The Berlin Biennale has become synonymous with controversy. In 2012, it invited the Occupy movement, a decision which drew criticism for its naïveté. Last year it sparked contension again through its focus on post-internet art. So with the 2018 edition just around the corner, its curator Gabi Ngcobo is staying aware of the pitfalls. “I know it’s impossible to please everyone and I’m fine with that,” she says. “And anyway, the ground is always shifting so you can’t control everything. Either way, I find the idea of ‘an audience’ always so mysterious.”
Ngcobo is familiar with adversity. Born in Durban, South Africa, she had to convince her parents to allow her to study fine art, being the first one in her family to do so. “I studied [it] in the Nineties and my parents didn’t know what [it] was,” she says. After her BA, she moved to Cape Town, worked at the South African National Gallery and the Cape Africa Platform before going to New York for an MA in curatorial studies. But it was in Johannesburg during the Aughts when her career took off. There, she co-founded Nothing Gets Organised, a collaborative platform focusing on processes of self-organisation. Additionally, in 2010 she also co-founded the Center for Historical Reenactments. Another collaborative project, it explored how historical legacies resonate within contemporary art, and was itself present at the 8th Berlin Biennial in 2014.
Previously, Ngcobo has also co-curated Cape Town’s 2007 Biennale, “A Labour of Love” (2015), at Frankfurt’s Weltkulturen Museum, and more recently the ongoing 32nd Bienal de São Paulo. On top of this, she also writes and works as an educator. Nonetheless, despite wearing different hats, she still sees herself as an artist. “I don’t want to give up [that identity] because [it] helps me to think and allows me to touch things many curators would shy away from. It’s a way to be deviant,” she says.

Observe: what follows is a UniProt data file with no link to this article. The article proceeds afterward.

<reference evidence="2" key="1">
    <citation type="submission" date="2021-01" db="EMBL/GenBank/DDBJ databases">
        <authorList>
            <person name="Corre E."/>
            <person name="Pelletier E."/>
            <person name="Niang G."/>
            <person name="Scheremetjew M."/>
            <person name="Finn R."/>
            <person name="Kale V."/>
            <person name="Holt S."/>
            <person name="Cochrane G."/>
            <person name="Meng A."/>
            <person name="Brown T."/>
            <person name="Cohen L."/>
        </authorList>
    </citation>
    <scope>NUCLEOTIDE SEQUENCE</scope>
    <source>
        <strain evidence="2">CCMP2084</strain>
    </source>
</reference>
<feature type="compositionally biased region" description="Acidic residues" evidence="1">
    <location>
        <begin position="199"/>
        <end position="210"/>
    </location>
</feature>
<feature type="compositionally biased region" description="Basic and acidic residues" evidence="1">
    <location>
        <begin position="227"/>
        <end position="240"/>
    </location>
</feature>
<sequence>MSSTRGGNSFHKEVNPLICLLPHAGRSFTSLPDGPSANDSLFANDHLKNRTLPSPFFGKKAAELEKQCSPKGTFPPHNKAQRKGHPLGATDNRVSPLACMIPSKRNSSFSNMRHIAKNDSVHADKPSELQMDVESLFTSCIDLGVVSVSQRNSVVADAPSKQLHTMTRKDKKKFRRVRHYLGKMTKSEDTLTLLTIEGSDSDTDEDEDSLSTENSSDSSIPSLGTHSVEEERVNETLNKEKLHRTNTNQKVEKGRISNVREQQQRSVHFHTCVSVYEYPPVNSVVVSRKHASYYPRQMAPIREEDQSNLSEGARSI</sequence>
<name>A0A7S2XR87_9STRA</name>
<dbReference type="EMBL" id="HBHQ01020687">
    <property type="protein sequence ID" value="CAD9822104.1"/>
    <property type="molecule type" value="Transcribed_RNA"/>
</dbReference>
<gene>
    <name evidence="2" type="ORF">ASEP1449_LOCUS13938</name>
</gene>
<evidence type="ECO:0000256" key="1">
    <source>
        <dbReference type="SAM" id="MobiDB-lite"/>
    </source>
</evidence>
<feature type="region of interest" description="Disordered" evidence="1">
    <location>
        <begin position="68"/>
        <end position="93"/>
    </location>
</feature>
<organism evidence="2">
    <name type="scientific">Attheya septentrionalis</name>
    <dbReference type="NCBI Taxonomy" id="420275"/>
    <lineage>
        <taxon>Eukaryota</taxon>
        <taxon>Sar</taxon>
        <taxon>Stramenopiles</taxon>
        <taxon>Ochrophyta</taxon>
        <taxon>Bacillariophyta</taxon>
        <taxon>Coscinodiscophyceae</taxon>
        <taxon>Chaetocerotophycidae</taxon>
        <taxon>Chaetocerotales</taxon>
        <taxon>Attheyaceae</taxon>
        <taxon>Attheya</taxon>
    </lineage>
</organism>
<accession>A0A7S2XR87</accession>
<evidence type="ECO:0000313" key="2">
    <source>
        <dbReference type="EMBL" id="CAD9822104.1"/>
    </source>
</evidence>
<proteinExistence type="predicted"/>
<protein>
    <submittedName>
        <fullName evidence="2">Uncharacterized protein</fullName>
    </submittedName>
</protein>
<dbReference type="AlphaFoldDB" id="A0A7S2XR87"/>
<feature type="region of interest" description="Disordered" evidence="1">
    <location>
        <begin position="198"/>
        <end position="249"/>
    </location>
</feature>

Deviancy is also in the Berlin Biennale’s DNA, whose core mission is to expand exhibition formats and the curatorial agendas. “[It’s] also an interesting [way] to think through hierarchical ways of organising,” she says. Accordingly, Ngcobo’s first move was to ask for help, inviting curators Yvette Mutumba, Moses Serubiri, Nomaduma Rosa Masilela, and Thiago de Paula Souza to join her team. “They’re not there to make things comfortable for me but to complicate things further,” she continues. “I don’t want to agree with myself. I don’t want to be making all the decisions – I think that’s boring.”
So far the full list of participating artists has not been revealed, but the public programme is underway and may indicate what’s to come. Entitled “I’m not who you think I’m not”, it launched with a series of performative gestures by a small group of artists including Philipp Khabo Koepsell, Donna Kukama and Jota Mombaça, aiming to develop the social potential of narrative.
Moreover, Ngcobo has also warned the media against inferring in the event an expliticly post-colonial critique simply because of her background. “I [want] to move away from being a body that only stands for one historical reading,” she says. Such radical thought is also present in the Biennale’s grey and pink visual identity. Colours, Ngcobo explains, represent ways of thinking about the future and the past respectively. “It’s not about solving problems but remaining with certain problems and finding solutions,” she concludes. By the sounds of things, next year’s show should also be garner attention – this time, for the right reasons.